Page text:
Bella In The Wych Elm

On 18 April 1943, four boys (Thomas Willetts, Bob Farmer, Robert Hart, and Fred Payne) found a human skeleton in the hollow trunk of an elm tree while they were poaching in Hagley Woods, UK. One of them reported this discovery to the police. Upon investigation, it was revealed that the corpse's mouth was stuffed with taffeta, and hidden along with her body, a gold wedding ring and a shoe. No arrest have been made to this day.

Pathologist Professor James Webster concluded that the remains belonged to a woman aged 35-40, who had been placed “while still warm” into the tree where she had remained hidden for at least 18 months. Cause of death was attributed to asphyxiation, on account of a portion of taffeta found deep inside her mouth.

Since the woman's murder was during the midst of World War II, identification was seriously hampered. Police could tell from items found with the body what the woman had looked like, but with so many people reported missing during the war, records were too vast for a proper identification to take place. The current location of her skeleton is unknown, as is the autopsy report.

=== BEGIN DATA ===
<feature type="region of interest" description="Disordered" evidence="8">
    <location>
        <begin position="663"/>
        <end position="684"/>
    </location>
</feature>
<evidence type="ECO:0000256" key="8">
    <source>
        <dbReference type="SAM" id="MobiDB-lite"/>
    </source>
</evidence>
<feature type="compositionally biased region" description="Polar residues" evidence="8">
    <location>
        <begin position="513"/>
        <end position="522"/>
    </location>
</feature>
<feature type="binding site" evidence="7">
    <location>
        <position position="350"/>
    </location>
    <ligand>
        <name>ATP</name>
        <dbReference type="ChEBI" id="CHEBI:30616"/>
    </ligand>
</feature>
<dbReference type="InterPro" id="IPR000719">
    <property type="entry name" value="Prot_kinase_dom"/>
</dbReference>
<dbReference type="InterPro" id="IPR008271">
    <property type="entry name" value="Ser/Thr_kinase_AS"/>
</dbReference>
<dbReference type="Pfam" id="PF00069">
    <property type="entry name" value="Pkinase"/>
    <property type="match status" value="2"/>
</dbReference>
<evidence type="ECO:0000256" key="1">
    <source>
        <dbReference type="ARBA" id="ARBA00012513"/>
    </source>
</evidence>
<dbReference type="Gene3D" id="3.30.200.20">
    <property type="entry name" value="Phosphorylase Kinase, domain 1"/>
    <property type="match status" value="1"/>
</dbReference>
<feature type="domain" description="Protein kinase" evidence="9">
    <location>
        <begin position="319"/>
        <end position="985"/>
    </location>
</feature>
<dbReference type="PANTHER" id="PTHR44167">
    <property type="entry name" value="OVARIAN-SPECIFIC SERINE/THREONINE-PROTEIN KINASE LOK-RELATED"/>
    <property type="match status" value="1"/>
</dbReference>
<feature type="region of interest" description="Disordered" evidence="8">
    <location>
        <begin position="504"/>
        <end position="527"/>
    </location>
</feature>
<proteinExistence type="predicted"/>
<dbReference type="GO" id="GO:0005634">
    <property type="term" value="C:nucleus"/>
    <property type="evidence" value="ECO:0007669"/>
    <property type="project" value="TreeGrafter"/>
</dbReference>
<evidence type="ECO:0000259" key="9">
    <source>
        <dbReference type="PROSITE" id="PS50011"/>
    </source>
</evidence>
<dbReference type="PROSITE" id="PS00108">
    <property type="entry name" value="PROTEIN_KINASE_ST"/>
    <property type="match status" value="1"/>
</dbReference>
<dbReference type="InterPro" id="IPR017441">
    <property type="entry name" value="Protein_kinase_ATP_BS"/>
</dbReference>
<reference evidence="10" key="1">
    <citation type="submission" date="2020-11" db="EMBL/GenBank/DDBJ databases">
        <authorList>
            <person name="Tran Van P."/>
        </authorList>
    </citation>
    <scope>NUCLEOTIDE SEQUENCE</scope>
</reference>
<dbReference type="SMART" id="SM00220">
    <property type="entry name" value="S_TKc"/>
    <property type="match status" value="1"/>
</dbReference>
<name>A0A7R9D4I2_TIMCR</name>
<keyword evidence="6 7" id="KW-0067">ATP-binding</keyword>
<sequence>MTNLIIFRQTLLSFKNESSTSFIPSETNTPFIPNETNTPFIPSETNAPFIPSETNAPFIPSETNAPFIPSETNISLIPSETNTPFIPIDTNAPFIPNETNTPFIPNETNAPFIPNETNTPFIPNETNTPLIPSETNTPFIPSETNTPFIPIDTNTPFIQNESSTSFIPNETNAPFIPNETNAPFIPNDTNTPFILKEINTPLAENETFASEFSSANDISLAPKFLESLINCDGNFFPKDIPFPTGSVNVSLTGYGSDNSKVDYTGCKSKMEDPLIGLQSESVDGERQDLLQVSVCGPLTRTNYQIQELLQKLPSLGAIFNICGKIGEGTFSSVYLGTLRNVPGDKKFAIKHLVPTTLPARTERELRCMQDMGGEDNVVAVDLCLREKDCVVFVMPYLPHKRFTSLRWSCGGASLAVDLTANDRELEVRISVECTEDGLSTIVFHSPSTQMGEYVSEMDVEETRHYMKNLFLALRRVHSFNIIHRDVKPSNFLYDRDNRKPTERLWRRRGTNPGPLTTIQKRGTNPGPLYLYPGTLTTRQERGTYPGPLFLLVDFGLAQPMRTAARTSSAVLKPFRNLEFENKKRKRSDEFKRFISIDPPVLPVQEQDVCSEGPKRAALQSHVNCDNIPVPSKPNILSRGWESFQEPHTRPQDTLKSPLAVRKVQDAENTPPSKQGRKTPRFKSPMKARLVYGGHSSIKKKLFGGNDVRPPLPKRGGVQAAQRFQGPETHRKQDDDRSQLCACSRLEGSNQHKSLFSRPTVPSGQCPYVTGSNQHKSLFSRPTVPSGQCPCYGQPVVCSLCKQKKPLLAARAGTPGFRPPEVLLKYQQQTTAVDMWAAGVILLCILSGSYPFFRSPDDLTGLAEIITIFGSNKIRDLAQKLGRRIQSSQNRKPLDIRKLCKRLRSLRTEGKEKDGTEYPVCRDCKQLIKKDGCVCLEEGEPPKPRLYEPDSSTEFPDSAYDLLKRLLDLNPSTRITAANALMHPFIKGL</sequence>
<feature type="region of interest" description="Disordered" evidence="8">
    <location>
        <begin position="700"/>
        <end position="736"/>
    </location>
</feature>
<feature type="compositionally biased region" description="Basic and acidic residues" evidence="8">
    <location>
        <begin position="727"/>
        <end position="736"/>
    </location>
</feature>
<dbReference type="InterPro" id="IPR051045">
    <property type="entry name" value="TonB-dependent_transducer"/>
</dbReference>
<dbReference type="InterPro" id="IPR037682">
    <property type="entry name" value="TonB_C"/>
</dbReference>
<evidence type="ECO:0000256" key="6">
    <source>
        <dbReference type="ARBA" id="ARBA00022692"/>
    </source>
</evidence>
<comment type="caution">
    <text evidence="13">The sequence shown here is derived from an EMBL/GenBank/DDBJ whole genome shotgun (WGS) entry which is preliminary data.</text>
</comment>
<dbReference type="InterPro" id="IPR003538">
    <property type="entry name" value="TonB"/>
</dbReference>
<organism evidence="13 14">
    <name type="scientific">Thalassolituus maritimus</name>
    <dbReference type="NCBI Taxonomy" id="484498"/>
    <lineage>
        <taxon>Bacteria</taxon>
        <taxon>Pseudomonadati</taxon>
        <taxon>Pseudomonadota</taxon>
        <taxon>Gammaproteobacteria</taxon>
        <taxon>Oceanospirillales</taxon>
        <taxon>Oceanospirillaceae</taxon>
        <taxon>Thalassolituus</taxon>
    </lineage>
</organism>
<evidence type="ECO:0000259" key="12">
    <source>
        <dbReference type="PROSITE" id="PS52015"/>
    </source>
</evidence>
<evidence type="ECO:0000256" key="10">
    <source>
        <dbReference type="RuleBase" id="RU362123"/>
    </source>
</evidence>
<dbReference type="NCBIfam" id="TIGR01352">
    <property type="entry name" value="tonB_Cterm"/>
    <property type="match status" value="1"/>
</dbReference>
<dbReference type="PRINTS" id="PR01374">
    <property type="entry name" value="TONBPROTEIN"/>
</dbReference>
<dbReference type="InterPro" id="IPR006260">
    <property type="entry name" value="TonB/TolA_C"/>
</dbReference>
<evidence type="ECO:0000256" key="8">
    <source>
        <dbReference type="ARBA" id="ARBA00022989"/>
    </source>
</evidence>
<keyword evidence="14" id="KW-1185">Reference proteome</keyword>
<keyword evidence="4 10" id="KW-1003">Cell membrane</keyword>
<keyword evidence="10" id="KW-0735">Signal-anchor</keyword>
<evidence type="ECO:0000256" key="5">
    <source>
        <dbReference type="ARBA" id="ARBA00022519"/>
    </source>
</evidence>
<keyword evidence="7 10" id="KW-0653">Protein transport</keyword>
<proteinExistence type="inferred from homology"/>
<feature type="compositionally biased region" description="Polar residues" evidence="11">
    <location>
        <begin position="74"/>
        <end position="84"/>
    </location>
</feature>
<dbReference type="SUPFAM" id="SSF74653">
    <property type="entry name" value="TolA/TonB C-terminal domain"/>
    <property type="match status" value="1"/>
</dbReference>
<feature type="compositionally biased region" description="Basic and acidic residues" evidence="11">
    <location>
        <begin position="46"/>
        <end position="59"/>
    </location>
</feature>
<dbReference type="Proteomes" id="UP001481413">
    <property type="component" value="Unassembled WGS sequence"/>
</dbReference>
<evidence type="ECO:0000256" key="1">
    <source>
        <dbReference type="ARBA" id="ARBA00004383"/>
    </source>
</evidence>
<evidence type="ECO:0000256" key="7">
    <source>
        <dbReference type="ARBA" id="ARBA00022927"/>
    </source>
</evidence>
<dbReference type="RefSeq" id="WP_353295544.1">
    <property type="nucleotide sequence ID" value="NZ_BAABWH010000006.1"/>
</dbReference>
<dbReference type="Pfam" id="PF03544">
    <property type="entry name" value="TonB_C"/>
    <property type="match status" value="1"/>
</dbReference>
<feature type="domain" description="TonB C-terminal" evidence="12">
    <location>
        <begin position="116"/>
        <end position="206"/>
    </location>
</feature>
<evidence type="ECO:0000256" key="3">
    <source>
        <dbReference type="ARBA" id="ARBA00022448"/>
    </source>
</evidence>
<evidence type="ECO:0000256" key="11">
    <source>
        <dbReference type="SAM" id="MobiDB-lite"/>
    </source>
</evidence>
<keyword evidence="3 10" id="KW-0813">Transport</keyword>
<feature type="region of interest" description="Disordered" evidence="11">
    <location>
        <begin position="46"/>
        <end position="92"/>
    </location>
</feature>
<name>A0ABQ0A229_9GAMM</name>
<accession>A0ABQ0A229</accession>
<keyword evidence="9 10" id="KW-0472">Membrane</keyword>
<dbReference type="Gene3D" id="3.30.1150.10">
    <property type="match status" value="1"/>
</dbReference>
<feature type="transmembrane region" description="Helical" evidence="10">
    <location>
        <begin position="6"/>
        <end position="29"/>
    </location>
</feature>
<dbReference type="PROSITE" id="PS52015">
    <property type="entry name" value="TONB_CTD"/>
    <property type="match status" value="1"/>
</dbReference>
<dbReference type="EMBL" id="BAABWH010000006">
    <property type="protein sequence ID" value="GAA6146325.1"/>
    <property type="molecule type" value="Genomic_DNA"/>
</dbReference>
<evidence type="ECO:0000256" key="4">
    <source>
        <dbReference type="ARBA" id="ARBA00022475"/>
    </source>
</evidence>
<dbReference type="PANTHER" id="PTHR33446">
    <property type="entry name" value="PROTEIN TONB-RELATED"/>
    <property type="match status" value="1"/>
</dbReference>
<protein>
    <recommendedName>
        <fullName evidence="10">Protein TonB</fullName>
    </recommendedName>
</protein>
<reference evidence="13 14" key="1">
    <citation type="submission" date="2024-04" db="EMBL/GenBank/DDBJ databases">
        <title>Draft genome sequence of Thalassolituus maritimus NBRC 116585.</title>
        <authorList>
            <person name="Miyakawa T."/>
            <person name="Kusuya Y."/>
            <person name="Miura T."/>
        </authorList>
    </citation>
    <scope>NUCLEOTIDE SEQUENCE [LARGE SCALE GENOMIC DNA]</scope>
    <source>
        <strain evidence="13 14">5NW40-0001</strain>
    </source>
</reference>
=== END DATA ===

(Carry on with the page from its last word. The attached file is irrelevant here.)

After six months, with police no closer to identifying the victim or her killer, the appearance of graffiti across the region, asking “Who put Bella down the wych elm?” suggested that someone knew more than they were letting on.

Police honed their search to identify the graffiti artist and followed the trail of anyone from the area known as “Bella”. Neither line of enquiry was successful. The search of national dental records also proved fruitless; the woman in the wych elm had apparently come from nowhere and was missed by no one.


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